Lives of pregnant women in India will be further exposed to risk under the proposed amendments to India's abortion law which forbid termination of pregnancy after 20 weeks of gestation.
An expert writing in BMJ calls for urgent redrafting of the 'controversial' law that forces women to continue the pregnancy even after detecting any foetal abnormality. He warns that it could drive women to illegal terminations with a risk to their lives.
Nikhil Datar, consultant in obstetrics and gynaecology at Cloudnine Group of hospitals & Lifewave Hospital in Mumbai is further concerned by the proposed change to the act suggesting that non-allopathic practitioners and nurses be allowed to terminate pregnancies.
This raises questions "about the quality and safety of abortion services," says Datar.
The second amendment states that for terminations between 20 and 24 weeks' gestation, a woman must fall into one of the government's "categories." But these categories are undefined through what he calls "ambiguously drafted" and "contradictory" words.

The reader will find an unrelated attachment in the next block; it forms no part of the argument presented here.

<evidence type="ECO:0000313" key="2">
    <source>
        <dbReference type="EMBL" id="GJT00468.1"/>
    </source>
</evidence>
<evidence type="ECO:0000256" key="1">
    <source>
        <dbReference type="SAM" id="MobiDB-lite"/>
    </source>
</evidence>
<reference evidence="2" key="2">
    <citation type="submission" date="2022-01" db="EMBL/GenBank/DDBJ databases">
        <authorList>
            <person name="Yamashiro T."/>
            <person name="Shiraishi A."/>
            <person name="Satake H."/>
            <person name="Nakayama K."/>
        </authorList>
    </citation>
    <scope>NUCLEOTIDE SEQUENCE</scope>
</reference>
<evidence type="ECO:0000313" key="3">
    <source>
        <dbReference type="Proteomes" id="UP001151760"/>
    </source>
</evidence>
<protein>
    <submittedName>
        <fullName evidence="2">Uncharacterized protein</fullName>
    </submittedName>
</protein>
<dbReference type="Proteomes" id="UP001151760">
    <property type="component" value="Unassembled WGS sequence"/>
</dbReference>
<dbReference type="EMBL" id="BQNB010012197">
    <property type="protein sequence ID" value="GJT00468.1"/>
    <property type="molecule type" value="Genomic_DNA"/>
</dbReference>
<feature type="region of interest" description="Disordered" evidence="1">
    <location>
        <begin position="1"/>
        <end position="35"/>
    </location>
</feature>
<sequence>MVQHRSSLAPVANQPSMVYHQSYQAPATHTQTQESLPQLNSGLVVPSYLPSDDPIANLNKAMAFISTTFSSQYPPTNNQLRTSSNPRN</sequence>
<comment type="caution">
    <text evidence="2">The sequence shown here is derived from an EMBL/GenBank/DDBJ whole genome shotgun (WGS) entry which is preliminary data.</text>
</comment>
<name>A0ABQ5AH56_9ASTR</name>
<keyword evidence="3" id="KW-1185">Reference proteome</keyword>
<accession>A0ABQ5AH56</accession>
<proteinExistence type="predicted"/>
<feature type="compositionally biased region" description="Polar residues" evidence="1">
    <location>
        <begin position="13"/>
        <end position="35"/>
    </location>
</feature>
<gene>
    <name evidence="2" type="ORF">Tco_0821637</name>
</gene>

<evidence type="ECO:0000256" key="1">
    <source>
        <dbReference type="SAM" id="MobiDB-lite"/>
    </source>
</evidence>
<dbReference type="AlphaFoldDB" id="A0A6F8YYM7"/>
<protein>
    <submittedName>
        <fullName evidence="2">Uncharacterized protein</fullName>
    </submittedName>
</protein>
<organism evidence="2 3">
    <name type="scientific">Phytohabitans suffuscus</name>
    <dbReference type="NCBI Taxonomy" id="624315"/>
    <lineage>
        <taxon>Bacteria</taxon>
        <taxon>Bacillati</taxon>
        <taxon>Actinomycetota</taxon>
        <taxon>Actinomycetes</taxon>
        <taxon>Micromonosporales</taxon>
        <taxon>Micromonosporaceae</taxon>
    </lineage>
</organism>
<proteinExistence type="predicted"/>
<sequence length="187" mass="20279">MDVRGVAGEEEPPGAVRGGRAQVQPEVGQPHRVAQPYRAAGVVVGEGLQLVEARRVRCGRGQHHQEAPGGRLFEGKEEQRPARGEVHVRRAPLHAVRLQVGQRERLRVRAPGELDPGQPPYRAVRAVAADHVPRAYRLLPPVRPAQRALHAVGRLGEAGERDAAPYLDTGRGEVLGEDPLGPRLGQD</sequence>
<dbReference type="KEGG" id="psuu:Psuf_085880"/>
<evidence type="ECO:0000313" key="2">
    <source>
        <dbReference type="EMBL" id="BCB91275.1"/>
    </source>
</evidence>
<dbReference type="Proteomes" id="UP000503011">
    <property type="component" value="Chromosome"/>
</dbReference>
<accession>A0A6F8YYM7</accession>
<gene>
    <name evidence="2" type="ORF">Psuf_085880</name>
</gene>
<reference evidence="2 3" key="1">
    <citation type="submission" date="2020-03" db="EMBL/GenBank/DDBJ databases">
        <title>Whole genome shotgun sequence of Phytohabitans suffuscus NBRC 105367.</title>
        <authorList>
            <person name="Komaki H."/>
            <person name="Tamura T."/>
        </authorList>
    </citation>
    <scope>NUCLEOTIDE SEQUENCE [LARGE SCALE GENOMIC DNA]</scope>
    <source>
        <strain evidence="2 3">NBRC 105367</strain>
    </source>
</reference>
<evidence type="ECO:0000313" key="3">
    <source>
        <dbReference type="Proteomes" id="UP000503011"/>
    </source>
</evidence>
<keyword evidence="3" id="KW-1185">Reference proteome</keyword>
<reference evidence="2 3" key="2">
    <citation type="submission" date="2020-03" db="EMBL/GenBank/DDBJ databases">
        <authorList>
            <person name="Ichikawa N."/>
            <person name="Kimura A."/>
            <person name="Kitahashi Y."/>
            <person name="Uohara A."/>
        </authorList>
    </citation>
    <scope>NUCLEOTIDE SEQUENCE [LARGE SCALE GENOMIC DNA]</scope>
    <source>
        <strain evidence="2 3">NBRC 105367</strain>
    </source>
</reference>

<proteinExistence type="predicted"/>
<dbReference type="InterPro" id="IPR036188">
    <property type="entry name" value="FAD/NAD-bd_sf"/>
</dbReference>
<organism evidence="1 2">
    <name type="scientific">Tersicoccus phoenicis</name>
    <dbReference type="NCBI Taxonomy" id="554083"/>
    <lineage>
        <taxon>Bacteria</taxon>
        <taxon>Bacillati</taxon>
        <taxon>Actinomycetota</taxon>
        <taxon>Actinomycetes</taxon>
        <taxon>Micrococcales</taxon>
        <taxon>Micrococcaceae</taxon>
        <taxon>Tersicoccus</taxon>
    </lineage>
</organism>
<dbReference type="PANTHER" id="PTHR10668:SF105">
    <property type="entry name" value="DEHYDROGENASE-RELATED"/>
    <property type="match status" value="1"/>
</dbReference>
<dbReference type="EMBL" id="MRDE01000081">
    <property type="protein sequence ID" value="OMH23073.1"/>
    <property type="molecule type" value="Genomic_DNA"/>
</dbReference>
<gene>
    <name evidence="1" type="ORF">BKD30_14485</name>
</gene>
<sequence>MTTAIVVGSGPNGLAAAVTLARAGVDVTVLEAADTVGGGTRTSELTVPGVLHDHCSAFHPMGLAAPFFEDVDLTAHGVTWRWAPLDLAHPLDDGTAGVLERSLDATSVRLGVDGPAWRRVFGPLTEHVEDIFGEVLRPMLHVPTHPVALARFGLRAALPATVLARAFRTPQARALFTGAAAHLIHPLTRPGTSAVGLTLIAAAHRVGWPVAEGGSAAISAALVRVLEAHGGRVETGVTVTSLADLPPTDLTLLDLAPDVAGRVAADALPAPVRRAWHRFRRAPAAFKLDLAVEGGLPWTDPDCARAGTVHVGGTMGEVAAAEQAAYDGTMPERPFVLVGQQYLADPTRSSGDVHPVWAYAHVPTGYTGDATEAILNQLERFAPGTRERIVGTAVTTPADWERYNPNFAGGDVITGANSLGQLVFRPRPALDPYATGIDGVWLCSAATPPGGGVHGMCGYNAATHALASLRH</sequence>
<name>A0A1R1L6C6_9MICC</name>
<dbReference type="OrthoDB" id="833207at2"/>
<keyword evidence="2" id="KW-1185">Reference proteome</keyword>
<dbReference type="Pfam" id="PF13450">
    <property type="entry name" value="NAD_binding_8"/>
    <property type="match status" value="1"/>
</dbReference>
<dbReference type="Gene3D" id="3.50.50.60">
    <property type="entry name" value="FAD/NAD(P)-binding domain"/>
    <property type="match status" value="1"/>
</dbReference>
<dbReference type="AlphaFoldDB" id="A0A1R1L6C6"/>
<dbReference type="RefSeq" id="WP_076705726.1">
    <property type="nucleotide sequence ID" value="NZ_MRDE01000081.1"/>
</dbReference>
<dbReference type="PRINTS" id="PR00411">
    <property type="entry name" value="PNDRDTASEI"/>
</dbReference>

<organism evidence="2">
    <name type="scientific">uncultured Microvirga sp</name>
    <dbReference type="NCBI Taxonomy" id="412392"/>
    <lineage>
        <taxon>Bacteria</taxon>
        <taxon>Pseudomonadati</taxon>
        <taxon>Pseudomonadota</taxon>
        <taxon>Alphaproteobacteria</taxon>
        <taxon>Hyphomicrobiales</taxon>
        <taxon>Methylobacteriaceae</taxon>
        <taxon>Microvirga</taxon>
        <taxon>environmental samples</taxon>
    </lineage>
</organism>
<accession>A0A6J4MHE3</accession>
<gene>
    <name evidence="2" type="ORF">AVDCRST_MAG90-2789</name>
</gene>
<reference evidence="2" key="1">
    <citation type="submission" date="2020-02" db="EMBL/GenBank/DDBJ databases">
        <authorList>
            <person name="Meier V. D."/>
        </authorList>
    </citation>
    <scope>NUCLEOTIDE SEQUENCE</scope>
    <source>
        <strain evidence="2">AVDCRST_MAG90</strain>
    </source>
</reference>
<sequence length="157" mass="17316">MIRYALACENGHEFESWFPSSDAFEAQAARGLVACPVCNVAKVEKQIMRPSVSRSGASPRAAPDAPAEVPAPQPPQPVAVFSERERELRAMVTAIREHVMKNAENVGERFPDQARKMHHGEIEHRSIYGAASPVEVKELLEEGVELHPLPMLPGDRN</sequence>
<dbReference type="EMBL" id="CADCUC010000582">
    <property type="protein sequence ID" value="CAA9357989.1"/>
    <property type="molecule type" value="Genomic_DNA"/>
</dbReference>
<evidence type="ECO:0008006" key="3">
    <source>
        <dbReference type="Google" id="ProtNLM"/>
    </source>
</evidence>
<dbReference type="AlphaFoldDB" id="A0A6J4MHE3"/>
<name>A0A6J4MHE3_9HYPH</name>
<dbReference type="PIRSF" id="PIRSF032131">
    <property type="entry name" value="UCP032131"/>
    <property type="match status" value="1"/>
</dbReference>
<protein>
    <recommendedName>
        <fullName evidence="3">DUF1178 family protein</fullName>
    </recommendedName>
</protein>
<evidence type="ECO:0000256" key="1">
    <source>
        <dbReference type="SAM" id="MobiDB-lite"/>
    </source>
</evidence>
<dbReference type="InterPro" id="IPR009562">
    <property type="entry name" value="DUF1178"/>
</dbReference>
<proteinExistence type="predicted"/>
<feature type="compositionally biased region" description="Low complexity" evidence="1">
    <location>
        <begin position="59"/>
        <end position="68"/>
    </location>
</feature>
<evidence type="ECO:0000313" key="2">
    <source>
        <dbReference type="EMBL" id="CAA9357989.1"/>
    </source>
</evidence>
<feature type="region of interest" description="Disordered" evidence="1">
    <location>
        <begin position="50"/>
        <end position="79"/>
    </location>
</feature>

Already the arbitrary cut-off period has no rationale and a woman is allowed to terminate her pregnancy only under immediate risks to her life, says Datar.
The law compels women to make ill-informed decisions, argues Datar, explaining that foetal anomalies can be detected around 18 weeks and would take time to be ascertained with tests.
By the time a definitive diagnosis can be made, the pregnancy might well have advanced beyond 20 weeks.
India legalised abortion in 1971 by passing the Medical Termination of Pregnancy (MPT) Act.
The situation is not rosy in developed countries either.
Developed nations lag too
An analysis published in the Journal of Family Planning and Reproductive Health Care says that women in developed countries trying to get an abortion in early pregnancy face poor levels of quality and access to services, besides having to face rude staff.
Despite the surgical procedure being a relatively safe one, there are around four 'unsafe' abortions carried out for every 100 live births in the developed world, according to the World Health Organization (WHO).
Reported rates of opposition to abortion ranged from more than one in three doctors surveyed in rural Idaho, USA to around 1 in 5 family doctors (GPs) in the UK.
The WHO recommends a combination of two drugs for early medical, as opposed to early surgical, abortion - mifepristone and misoprostol - but access to the drugs is limited in many developed nations.